The Divine made human also reveals himself as the higher consciousness within us. He makes it clear to us that human life is the purpose of discovering our inner Divine soul and progressively identifying with our higher being. The first lesson as we must learn is in our struggle for the betterment of humankind, we are not to have an egoistic involvement in the fruits of our labour. Our responsibility is to carry out what we are assigned to do according to our lights and gifts, in such a manner that have the best chance for success. But, it is not for us to complain when our actions do not result in immediate or discernible differences as it is equally counterproductive to become puffed up with personal pride whom our struggle prevails. Acting that concerns with God’s overall plan as best we understand it, we are to work for the preservation and betterment of humankind, not our own self-satisfaction and conceit.

In Gita, Shri Krishna says to Arjuna, “You must act, according to your right, there is no way to escape your moral dilemma through pretending to exist on a higher plan of scholastic or religious detachment.”  We should do our work without worrying about its results. When we work for getting a result from a particular action, we can’t really be our best in it. So, just doing our work without really thinking about its result should be our motive.

The teaching of Gita is that humankind must remain in the world of human endeavour and struggle while continually developing a more comprehensive understanding of and unity with the higher consciousness with the God. True seekers do not struggle for humankind’s evolution for the purpose of gaining the personal reward for realisation of their higher consciousness, they surrender their actions to the Supreme Being, thereby becoming a part of His Divine plan for the universe. Even while working to achieve unity with the Highest Being or the Supreme Reality, we gain the understanding that we are actually not the actual ‘doer’ of our own actions, that our very lives are an expression of the higher being.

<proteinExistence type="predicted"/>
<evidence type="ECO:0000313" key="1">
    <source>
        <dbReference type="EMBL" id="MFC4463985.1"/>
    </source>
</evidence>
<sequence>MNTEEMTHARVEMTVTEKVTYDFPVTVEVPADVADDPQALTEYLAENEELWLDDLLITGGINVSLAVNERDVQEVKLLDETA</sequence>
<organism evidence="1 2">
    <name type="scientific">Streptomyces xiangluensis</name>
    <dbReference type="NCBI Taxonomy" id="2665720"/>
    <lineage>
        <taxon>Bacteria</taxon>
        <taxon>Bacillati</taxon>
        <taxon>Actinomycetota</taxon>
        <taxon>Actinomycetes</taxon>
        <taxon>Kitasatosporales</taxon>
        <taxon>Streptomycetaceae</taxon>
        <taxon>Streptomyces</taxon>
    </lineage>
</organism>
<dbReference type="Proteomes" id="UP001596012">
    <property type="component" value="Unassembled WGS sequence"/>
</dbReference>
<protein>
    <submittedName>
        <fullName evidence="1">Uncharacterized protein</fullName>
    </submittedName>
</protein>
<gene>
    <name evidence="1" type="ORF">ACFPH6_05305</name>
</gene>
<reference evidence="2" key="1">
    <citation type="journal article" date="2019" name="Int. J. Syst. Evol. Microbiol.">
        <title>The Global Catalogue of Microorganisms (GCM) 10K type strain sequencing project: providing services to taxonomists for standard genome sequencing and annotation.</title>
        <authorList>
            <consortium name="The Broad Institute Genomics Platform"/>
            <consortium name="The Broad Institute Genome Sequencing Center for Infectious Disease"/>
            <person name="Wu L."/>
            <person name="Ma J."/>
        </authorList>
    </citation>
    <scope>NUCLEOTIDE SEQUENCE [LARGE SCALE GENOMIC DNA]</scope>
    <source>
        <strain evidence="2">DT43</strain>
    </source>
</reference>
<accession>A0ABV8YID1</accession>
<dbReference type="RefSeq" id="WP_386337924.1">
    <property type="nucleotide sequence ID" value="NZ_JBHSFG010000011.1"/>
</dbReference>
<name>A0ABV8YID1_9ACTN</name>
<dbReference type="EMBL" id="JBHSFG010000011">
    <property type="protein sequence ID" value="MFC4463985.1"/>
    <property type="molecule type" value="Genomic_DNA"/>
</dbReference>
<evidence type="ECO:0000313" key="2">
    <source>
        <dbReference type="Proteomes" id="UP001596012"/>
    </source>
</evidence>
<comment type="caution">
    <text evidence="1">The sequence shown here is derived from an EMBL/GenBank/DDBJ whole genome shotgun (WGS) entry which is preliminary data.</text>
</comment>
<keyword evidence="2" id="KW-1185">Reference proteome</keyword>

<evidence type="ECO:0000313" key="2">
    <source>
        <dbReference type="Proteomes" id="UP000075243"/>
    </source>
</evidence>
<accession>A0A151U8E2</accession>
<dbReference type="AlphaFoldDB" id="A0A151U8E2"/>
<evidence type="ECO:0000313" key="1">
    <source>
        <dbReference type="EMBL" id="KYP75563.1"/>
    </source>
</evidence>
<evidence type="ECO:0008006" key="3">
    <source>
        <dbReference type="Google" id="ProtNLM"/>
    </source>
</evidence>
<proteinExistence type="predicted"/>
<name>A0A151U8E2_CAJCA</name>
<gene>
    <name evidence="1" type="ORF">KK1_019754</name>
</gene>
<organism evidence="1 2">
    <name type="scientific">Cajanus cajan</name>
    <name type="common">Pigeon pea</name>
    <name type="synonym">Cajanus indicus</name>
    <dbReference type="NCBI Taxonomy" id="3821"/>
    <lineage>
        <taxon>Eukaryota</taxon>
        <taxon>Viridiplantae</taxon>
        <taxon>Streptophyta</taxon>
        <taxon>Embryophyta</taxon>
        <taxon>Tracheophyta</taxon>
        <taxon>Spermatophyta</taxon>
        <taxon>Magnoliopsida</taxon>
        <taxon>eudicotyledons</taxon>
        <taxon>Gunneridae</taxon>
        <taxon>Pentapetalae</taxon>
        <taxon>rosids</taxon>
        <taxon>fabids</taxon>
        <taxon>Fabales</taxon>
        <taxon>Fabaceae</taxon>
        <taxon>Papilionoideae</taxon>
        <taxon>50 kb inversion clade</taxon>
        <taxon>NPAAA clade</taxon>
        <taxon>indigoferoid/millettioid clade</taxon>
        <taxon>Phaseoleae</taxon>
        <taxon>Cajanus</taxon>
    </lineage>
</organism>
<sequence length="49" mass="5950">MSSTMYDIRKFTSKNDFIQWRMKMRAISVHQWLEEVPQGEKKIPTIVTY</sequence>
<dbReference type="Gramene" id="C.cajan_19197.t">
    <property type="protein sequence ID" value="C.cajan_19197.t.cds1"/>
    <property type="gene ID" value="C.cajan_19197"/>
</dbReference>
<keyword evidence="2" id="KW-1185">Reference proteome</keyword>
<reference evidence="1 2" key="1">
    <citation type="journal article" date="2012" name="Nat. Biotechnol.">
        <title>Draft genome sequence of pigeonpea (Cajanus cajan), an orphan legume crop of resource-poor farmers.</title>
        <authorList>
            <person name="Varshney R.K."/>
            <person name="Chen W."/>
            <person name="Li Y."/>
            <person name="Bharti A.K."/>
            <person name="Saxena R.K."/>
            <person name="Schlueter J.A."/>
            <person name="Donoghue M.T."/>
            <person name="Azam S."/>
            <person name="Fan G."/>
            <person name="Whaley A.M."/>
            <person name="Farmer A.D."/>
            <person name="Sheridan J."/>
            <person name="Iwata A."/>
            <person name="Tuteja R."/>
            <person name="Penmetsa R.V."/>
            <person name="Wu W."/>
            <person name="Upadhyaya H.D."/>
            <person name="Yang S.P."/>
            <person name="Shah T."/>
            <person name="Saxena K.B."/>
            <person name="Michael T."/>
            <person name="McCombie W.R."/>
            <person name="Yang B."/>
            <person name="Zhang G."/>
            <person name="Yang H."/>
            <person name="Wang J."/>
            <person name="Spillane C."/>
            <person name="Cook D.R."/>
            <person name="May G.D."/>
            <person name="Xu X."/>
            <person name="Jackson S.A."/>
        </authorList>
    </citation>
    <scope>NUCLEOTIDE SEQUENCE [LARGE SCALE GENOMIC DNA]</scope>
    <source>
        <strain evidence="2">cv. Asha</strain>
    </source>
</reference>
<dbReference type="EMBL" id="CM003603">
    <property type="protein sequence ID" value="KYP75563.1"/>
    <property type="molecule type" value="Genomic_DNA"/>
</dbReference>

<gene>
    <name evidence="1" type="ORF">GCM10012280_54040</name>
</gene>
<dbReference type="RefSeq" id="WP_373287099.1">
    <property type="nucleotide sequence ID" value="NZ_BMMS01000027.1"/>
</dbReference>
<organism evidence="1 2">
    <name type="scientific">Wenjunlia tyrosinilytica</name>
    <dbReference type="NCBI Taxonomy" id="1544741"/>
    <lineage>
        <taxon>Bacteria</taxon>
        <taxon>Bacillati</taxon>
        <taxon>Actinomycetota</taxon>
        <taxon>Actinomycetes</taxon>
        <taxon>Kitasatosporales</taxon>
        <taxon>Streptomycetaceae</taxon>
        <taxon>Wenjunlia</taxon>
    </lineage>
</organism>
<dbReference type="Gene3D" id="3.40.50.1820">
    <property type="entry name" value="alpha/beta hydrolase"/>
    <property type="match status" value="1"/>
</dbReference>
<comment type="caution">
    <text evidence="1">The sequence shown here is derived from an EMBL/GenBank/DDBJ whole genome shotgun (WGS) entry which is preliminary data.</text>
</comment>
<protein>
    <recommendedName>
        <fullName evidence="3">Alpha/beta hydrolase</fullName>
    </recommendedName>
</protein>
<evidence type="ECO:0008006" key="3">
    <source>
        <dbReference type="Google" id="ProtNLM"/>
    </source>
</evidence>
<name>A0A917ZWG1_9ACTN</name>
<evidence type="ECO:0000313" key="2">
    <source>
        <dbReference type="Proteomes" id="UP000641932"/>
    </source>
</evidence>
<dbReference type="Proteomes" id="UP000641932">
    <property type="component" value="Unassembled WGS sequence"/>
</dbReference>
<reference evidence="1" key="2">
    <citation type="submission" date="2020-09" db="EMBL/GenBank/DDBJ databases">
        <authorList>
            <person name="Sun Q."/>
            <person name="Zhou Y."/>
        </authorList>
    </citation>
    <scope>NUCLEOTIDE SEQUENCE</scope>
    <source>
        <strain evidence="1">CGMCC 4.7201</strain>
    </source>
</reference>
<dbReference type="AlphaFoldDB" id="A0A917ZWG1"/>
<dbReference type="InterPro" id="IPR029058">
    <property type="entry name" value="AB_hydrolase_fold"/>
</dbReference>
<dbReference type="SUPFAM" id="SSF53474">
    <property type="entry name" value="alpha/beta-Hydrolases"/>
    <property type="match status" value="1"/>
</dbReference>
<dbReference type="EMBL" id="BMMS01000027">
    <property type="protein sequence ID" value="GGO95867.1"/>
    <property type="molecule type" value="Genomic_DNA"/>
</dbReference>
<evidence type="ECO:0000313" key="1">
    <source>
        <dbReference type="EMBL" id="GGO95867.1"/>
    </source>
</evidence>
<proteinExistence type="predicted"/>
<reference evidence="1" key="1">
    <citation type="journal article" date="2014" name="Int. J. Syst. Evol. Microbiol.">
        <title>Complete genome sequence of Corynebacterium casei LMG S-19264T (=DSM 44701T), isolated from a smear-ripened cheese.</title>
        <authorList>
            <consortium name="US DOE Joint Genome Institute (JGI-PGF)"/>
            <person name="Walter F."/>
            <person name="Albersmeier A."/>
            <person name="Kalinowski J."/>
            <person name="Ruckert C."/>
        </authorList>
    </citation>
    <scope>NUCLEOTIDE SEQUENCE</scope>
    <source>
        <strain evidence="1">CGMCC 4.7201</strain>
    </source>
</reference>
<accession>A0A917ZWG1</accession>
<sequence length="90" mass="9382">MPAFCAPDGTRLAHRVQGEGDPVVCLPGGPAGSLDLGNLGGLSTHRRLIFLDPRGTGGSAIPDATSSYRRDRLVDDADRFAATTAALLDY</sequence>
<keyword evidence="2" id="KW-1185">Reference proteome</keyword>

We attain such higher understanding of our participation in higher being by achieving a transcendent perspective that allows us to view our lives and the whole panorama of human existence from a more than personal view point.


Though, the Bhagavad Gita is a holy book it shows a high philosophy for all, for every nation, for every race, and for every man and woman, whatever be their spiritual level and capacity.  It is called the philosophical Guide or philosophical treatise of life because the path or way that is found in the Bhagavad Gita is the path of moderate, medium, golden path through which all can realize their inner nature. It is a formula to attained ultimate freedom, knowledge and bliss. Its uniqueness is that it rises above temporal questions and reveals the dynamic way by which one may achieve perfection of the self or self-realisation. There is not a single verse in the whole composition that is concerned with sustenance of physical life.


A verse in the Bhagavad Gita says, “It is better to live your own destiny imperfectly than to live an imitation of somebody else’s life with perfection. The power of God is with you at all times; through the activities of mind, senses, breathing, and emotions; and is constantly doing all the work using you as a mere instrument. A gift is pure when it is given from the heart to the right person at the right time and at the right place, and when we expect nothing in return.”


Author is a Research Scholar, Centre for Studies in Philosophy, Dibrugarh University, Dibrugarh, Assam.